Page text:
Roland TchakounteBlues Singer
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“I’ve always been affected by the downtrodden and the oppressed. This new recording is an open letter to them, a way of giving them the strength to stand up and keep their heads up high.”
Robert Pete Williams, one of the great African-American poets of the blues, discovered in a Louisiana prison farm at the end of the 1950’s, described his art as “air music”: “The sound of the atmosphere, the weather changes my style. The atmosphere, when the wind is blowing, carries music along,” he once explained. His music is endowed with the same atmospheric airiness that reaches the universal.
Born in Cameroon, but a world citizen at heart, Roland treads the bridge that links the blues to Africa on this new album. As was the case with Roland’s five previous sets, Nguémé & Smiling Blues makes use of two idioms to describe the strengths and weaknesses of the First Continent. The blue notes that changed his destiny forever the day he heard a John Lee Hooker recording for the first time: “Hearing him was a true revelatory moment. At first, I thought he was an African artist who had Americanized his name. The spontaneity, the apparent lack of structure, the fire and raw energy, the honesty I was hearing changed my whole perception of music, and I knew on the spot what direction I wanted to give to my music from then on.”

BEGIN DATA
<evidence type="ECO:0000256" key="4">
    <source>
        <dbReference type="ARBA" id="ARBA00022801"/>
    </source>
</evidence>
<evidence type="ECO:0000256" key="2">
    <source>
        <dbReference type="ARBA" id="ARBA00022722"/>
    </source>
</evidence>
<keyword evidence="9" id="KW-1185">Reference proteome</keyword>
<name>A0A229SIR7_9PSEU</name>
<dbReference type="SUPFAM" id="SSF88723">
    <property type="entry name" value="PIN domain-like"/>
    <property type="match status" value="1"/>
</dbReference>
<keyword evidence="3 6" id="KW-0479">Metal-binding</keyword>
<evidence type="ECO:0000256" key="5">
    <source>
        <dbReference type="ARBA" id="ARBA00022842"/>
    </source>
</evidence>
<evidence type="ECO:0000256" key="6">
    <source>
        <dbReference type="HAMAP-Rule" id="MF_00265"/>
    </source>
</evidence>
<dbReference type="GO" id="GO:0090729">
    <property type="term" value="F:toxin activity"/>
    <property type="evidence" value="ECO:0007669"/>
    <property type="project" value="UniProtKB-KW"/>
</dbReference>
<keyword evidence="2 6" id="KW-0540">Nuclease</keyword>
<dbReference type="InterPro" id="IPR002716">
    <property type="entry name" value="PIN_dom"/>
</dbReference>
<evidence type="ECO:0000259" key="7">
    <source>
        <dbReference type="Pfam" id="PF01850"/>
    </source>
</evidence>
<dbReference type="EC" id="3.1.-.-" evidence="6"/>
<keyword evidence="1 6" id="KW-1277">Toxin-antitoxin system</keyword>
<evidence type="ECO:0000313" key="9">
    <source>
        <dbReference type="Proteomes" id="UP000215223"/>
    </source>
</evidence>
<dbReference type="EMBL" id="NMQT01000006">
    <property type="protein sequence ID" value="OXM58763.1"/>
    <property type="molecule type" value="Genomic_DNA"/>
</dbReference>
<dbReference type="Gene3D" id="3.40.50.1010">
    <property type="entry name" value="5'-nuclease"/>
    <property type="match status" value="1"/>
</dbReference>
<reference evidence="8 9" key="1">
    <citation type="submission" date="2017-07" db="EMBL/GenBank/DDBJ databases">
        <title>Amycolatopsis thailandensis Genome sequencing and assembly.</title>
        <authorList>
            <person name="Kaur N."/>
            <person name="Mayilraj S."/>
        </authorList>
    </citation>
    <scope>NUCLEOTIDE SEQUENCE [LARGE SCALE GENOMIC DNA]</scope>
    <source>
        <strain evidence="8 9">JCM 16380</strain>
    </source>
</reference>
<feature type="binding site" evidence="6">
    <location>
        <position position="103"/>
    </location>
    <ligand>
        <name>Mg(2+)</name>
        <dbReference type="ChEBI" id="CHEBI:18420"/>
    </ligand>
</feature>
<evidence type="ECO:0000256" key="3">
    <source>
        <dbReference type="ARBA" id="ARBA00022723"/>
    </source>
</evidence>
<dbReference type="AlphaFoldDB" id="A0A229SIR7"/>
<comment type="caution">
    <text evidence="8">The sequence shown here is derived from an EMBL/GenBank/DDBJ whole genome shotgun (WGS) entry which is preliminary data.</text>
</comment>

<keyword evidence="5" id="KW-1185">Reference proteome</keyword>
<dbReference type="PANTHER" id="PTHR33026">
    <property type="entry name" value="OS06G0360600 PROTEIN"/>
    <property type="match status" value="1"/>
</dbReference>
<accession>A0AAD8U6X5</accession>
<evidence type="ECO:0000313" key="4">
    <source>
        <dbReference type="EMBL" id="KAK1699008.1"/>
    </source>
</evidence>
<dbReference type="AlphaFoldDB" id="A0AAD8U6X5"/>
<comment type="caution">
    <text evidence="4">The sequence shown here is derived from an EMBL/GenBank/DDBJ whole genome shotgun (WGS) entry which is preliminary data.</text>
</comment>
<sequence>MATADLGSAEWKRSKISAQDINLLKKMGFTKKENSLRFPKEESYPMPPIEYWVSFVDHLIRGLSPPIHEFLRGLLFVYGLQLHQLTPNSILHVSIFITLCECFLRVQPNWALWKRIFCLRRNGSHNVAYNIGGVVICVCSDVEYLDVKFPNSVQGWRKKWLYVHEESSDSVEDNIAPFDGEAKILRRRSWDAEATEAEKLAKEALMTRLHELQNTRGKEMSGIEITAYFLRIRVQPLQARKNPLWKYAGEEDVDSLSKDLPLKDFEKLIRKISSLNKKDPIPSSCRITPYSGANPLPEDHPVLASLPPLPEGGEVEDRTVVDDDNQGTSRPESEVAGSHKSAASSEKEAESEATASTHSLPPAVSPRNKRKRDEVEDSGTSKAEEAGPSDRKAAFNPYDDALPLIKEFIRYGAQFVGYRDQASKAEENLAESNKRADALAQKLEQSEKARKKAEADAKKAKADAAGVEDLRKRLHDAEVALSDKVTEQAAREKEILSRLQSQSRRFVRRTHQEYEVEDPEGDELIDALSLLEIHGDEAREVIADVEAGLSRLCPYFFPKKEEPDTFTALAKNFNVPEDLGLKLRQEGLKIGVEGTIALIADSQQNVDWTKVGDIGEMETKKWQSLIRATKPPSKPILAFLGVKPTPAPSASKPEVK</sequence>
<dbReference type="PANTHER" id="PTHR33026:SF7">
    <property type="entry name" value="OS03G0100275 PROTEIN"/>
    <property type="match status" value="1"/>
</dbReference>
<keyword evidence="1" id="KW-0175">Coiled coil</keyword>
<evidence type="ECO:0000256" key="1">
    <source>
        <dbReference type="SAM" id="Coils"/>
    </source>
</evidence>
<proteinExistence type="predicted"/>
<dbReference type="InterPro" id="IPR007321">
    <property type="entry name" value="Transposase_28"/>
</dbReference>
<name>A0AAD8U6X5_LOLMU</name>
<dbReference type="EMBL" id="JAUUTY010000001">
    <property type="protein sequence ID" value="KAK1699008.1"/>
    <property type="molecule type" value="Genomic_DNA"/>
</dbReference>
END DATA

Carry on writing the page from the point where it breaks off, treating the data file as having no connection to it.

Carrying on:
The 13 original compositions that make up Nguémé don’t deal exclusively with sadness and generally praise Africa in a way that’s rarely done by condescending Westerners. Strongly inspired by the flamboyant atmosphere of the electric Chicago blues school relayed by Mike Ravassat’s scorching guitar and the inspired keyboard work of Damien Cornelis from the Malted Milk band, this album is yet another paean to Tchakounté’s original touch. A strong singer in the Taj Mahal tradition, Roland is one of a handful of creators who have successfully built a bridge between Africa and Black America’s ultimate art form, the blues.Read more Read less